Following yesterday’s federal elections in Germany, one thing is clear: Angela Merkel will have a fourth term as chancellor. Unfortunately that is the only thing that is clear.
Although Merkel’s Christian Democrats garnered the most support, the CDU plummeted from 41.5 percent in 2013 to 33 percent. The Social Democrats dropped from 25.7 percent four years ago to 20.5 percent. At the moment, the SPD is the junior partner in the current Grand Coalition government. But as of yesterday, its leaders said they are choosing to lead the opposition to the next government. This means the CDU needs to find a new partner or partners to run the country.
This would normally be the moment when Merkel turns to the pro-business Free Democrats, traditional king-makers in postwar German politics. In 2013 the FDP suffered a setback when it polled just below the 5 percent threshold—meaning it no longer qualified for representation in the Bundestag. After four years in the wilderness, the FDP has come back, going from 4.8 percent to 10.7 percent. But because of the CDU’s own drop in support, combining the two parties will not get the coalition to the needed majority of 355 seats (it gets them 326).
As Senator-elect Bill McKay says at the end of The Candidate, "What do we do now?"
Unless the SPD changes its mind about not returning to a Grand Coalition, the only real possibility left is a three-party arrangement: Christian Democrats, Free Democrats, and the Green Party. Based on the party colors of black, yellow, and green, this is commonly referred to as the Jamaica Coalition.
There have been murmurs of Jamaica during the last few election cycles. It’s unprecedented on a federal level, but on the regional level, it’s been done (in the northern state of Schleswig-Holstein, for example). And for a time, the city of Hamburg was run by a CDU-Green government. All sides are forced to make painful compromises—in the 1990s, the Greens were excoriated by their base for supporting military intervention in the Balkans. It won’t be pretty, but it’s possible.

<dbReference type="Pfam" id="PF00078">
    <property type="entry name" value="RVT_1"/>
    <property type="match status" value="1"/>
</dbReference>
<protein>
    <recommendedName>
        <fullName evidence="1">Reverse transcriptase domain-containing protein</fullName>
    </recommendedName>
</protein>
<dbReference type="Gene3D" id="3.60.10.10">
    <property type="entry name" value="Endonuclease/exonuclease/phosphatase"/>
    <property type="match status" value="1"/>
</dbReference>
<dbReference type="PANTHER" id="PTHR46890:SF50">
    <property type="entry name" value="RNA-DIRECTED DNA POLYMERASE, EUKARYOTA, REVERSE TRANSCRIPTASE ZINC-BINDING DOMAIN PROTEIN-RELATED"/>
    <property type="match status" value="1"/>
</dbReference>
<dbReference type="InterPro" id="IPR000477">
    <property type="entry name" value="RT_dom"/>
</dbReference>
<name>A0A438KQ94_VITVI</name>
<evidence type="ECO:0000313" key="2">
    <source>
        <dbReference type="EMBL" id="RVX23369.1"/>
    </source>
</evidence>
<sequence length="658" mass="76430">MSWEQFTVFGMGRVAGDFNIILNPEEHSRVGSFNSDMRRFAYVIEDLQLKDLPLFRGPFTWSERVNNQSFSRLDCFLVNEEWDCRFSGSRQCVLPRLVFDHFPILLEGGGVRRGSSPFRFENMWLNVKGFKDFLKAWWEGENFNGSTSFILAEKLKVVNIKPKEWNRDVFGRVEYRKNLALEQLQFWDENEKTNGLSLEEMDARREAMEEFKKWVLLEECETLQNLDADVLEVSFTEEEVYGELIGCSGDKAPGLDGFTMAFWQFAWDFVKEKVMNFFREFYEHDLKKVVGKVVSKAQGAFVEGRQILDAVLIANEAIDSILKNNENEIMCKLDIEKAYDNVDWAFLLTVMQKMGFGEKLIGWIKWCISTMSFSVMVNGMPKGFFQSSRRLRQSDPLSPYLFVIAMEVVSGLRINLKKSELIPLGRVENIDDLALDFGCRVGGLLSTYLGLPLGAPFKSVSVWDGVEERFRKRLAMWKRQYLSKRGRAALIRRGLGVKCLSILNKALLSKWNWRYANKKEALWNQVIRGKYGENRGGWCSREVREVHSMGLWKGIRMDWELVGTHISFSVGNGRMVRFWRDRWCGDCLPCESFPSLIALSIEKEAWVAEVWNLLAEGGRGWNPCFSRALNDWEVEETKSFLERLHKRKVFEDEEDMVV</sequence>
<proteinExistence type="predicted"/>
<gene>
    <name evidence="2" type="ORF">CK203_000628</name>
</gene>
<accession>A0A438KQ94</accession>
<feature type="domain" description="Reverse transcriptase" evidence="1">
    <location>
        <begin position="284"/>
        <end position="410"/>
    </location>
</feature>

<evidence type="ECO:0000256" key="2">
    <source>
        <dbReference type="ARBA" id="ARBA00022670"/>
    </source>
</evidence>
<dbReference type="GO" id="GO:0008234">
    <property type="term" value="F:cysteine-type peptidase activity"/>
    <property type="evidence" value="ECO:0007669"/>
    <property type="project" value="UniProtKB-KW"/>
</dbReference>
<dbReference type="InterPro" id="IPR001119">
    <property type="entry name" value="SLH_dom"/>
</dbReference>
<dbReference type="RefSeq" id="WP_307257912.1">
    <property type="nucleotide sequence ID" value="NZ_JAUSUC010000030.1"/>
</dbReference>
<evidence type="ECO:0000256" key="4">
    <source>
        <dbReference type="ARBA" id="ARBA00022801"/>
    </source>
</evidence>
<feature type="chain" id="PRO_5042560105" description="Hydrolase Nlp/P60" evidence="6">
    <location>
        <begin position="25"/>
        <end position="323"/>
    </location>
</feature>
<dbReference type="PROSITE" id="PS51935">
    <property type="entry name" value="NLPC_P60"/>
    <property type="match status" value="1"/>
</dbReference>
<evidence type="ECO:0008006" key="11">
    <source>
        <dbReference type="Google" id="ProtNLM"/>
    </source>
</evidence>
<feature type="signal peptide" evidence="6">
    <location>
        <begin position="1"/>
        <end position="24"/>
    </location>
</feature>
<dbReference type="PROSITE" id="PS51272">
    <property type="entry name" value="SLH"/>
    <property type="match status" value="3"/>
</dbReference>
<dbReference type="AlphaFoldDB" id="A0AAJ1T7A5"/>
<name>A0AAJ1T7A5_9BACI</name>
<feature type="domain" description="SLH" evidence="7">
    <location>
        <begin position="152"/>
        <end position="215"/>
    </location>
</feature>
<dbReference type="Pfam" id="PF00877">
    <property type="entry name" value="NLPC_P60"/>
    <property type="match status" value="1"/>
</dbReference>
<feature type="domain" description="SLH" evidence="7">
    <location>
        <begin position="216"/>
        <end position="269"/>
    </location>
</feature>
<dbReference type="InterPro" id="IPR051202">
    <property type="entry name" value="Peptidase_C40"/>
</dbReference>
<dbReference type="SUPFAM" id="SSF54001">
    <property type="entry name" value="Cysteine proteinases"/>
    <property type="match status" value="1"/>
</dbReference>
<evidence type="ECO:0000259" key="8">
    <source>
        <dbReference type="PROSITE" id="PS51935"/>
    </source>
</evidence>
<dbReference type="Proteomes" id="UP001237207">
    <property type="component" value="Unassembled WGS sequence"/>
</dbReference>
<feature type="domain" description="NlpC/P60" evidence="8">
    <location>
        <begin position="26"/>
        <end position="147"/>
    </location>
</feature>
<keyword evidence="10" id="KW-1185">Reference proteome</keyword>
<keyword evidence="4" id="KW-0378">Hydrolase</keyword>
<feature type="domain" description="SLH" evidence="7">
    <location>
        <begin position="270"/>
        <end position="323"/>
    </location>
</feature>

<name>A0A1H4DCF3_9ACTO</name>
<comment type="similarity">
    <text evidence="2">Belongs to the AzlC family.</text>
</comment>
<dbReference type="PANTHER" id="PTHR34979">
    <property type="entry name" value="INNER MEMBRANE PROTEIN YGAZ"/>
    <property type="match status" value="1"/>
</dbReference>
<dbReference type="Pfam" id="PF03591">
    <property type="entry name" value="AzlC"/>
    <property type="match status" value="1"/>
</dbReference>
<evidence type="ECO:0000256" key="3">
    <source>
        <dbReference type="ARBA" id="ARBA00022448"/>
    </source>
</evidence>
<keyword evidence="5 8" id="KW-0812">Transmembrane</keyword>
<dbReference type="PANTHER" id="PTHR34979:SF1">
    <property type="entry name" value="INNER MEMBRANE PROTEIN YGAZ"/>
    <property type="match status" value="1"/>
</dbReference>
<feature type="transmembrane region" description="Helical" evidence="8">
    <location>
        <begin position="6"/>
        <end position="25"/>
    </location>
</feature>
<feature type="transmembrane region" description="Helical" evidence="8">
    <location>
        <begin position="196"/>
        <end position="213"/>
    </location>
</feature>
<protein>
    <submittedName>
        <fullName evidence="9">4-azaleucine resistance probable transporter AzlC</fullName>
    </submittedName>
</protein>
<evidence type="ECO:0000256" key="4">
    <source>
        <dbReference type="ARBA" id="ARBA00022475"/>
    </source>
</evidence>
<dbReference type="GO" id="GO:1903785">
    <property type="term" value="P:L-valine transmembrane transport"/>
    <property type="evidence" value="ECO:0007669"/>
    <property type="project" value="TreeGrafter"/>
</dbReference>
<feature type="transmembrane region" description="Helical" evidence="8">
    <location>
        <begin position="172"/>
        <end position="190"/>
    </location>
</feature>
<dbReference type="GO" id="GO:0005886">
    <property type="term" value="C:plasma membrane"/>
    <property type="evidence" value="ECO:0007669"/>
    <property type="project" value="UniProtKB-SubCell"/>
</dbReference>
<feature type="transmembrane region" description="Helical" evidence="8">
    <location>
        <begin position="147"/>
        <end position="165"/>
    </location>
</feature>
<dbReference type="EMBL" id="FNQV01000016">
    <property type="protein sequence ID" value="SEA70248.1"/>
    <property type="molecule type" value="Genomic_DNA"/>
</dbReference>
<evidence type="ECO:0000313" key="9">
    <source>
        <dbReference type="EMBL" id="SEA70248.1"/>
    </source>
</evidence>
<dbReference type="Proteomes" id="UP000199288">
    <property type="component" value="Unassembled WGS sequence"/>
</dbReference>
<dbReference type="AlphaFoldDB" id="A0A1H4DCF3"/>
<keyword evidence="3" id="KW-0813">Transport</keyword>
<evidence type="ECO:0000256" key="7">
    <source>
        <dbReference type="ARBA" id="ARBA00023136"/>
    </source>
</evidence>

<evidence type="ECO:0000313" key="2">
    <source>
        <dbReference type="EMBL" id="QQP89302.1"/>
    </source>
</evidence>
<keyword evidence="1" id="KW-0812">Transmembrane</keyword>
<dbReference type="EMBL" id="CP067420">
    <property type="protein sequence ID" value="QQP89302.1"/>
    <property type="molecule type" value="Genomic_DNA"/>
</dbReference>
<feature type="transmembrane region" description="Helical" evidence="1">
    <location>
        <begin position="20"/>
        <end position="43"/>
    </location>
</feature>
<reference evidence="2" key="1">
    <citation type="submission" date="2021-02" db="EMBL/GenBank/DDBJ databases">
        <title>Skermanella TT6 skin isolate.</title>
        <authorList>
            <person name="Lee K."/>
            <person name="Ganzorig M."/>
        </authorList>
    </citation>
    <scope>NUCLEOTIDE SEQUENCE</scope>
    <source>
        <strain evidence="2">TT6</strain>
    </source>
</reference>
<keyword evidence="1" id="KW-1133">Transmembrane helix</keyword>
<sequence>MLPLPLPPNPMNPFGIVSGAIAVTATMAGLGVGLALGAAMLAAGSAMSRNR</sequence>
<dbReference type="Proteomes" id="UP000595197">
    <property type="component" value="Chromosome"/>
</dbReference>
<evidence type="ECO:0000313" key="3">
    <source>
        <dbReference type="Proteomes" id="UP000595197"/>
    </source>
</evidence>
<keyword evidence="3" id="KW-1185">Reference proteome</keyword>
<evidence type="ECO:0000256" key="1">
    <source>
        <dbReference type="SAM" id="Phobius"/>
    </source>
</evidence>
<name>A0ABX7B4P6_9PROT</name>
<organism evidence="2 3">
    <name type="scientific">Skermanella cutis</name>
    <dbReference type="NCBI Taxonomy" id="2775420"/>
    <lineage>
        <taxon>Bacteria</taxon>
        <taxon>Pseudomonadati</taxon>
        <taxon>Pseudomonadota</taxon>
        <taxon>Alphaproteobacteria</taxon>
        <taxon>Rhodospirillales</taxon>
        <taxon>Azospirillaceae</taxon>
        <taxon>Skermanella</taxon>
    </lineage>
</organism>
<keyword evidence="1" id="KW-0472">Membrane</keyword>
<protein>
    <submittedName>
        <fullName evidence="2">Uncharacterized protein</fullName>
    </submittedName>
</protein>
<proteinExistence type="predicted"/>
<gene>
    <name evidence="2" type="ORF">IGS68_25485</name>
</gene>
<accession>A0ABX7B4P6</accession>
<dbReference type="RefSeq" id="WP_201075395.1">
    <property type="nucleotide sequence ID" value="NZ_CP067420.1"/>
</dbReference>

The current mess could have been avoided had the CDU (and moreso its Bavarian sister party CSU) not lost its footing at the polls. But it did, which brings us to the party that came in third place: the Alternative for Germany (AfD). From 4.7 percent support in the polls in 2013, the populist party surged to 12.6 percent. This translates to about 94 seats in the Bundestag, more than the FDP, the far-left Die Linke, or the Greens.
Already the media, especially in Germany, are struggling to come to grips with the new reality. But one thing is certain: The massive influx of immigrants into the country under Merkel’s watch did not sit well with many Germans. (In this AfD ad, the question is "New Germans?" The answer: "We’ll make them ourselves.")
So cultural fears and security fears have combined to give AfD a voice in the Bundestag. But who’s voice, specifically? In the middle of its victory lap press conference, chairwoman Frauke Petry walked out, announcing she will no longer be affiliated with the AfD and will represent her district as an independent. (The presser was like Tony D’Amato’s walk out in Any Given Sunday.)
Petry’s exit followed much internal squabbling over leadership. But whenever Petry decides to have that sit-down interview, I’m guessing her explanation will be the old chestnut: I didn’t leave the AfD. The AfD left me.